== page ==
Anyway, I thought you all might be interested in the blog post I wrote about the conference: http://messyjesusbusiness.wordpress.com/2011/07/29/in-gods-time/

    < Peace and Gratitude, Sister Julia

  8. The future of religious life in the US is bright indeed! As of this year, our US provinces will have over 30 young women in the first for years of formation. Thank you, Lord for your generosity….thank you, young women for your example of faith!

  9. Is that the right picture?

  10. Yes that is a picture from the conference. It is a picture of an intergenerational conversation between some younger Sisters and some of our wise elders that took place at the conference.

    God is calling young women to religious life, both to communities that choose to wear a habit as part of their witness as well as to communities who do not wear a habit but witness in different ways. I firmly believe both are needed in our contemporary society. Most of the Sisters who attended the conference, as I said in the article, do not wear habits, although some do.

    Please pray for vocations!

    Blessings of Peace,
    Sister Susan

  11. The picture shows a bunch of women over the age of 40 and does NOT represent the majority of new religious who wear habits and who are committed to how Pope Benedict explains the Second Vatican Council. Sister Schneider is the progressive voice advocating schism from Rome. Is this article saying that these sisters agree with Sister Sandra? A church separated from the Church of Rome.

    What a biased article! Come on, whatever happened to objective journalism. We know that young women do not join hablitless congregations or if they do, they certainly do not remain. Why should they remain with congregations whose majorities are in the verge of extinction.

  12. Your comment leaves me deeply sad. I’m convinced comments in that vein are more schismatic than a difference of clothing. God calls for service to those in need – that, more than cloth, is what God wants. Our younger sisters need encouragement in their unshaken commitment to follow the Gospel in meaningful service. Having lived both styles of religious life, and having wholeheartedly embraced the Vatican II Gospel imperatives, and looking at this young sisters’ efforts toward communication and collaboration, all I can say is FINALLY! Bravo!

  13. I am sad to see people still associate sisters with habits of cloth. The cloth habit does not make the person… The acquired behavior pattern regularly followed by religious is the habit.

  14. I agree with Adam! However this isn’t just about what women religious wear, It’s more about whether they see themselves as part of the Roman Catholic Church or not. Many have already declared they see themselves gone beyond the Church? Okay, well that said, I say they should keep on going.

    I’m not interested in debating about habits, time will tell if women religious who no longer see themselves as part of the insitution that Christ himself established survive? I am confident that the Holy Spirit will and is taking care of this issue as we choose to debate it. Orders will die out, others will rise to take up the challenge in today’s world within the Church and it’s teachings. Vatican II changes for the most part have been set aside by many congregations while they have done their ‘own thing.’ Vatican II didn’t create Gospel imperatives and congreations that are attracting members today are living these challenges out in a new and old way all at once.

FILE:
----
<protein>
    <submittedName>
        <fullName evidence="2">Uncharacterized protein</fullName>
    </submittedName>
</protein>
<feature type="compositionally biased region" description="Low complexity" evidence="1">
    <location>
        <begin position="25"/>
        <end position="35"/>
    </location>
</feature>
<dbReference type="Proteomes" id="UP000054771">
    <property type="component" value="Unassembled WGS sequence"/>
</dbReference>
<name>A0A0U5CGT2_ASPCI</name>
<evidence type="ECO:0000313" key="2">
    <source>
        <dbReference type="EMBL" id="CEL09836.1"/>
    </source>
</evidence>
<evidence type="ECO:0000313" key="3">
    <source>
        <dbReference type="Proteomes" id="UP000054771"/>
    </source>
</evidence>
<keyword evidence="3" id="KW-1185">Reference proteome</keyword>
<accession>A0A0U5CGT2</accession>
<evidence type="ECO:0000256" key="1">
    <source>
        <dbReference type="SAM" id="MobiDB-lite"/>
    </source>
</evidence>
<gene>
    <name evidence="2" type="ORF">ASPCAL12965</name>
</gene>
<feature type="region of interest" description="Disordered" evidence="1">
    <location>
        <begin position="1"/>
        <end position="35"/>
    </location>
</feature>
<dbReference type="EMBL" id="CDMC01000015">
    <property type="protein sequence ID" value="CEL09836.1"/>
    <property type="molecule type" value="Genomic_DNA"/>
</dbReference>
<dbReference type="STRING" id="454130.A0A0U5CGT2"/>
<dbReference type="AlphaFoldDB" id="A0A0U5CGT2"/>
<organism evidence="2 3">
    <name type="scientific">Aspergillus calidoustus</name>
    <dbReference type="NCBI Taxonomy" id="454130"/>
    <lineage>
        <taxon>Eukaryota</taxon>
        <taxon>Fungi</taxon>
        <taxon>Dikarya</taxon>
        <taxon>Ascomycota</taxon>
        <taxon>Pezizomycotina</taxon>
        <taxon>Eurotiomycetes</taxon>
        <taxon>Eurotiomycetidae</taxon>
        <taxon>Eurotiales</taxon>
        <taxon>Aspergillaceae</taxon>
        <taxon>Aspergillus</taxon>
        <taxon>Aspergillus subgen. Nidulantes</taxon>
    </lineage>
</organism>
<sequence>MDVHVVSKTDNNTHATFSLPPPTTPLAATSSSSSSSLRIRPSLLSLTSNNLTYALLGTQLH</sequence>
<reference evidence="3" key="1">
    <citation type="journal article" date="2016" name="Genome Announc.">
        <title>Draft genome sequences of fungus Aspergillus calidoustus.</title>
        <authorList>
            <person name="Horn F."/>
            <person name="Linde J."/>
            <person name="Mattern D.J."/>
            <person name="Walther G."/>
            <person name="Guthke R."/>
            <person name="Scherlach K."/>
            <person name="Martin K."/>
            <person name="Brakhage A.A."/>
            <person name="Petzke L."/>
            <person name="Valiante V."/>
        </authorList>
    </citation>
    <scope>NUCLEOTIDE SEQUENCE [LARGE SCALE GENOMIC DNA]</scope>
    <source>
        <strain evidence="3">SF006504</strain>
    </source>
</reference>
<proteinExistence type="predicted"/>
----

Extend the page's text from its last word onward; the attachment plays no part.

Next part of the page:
Sr. Kasandra

  15. As an African American priest, 85 years old, I have been looking for some coments from African Americans. So far I have seen none that I would think were African Americans.

    Why was I looking for that? Well, I feel too many African Americans are now giving up on the Catholic Church! I can so well remember my first years in the seminary and the priesthood and the open hostility towards those who attempted to become Catholic laity, priests, Brothers or Sisters. I have often spoken out as to this kind of hostility to our vocations. Yet, we still pushed ahead to be part of the Catholic Church. When I was ordained in 1957 I received a newspaper clipping from someone in Pennsylvania that said I was now one of 50 Negro priest in the United States. Yes, only 50!

    In the year 2000 in some statistics in PARISH CONNECTION, a publication by the Office of Black Ministry for the Archdiocese of Atlanta, which drew its data from CATHOLICISM USA: A PORTRAIT OF THE CATHOLIC CHURCH IN THE UNITED STATES (Maryknoll: Orbis Books 2000) we find this quote:

    “Among the ordained and self-professed black Catholics, there are, according to the research, 13 African-American Catholic bishops, six of whom are diocesan bishops. In addition there are 75 African-American Catholic pastors, 250 priests, 300 sisters and 380 deacons. According to one estimate, there were 2,000,000 black Catholics in the United States in 2000.”

    When we take into consideration that those statistics represent from the time of my ordination, 43 years of history for the Catholic Church, it would seem we are doing a very poor job among African Americans of recruiting and keeping, especially, spiritual leaders and members of the Catholic Church.

    To read more of my thoughts on this subject you might find them in DELIVERANCE NEWSLETTER – a Special Edition of the NATIONAL BLACK CATHOLIC CONGRESS IX 2002. The title of the paper is WHO’S IN CHARGE OF THE BALL?

    We are in a crisis and I am not sure we are willing to acknowledge that!

    Fr. August Thompson

  16. I love the idea of the habits…but in reality…they are too hot! Hugs.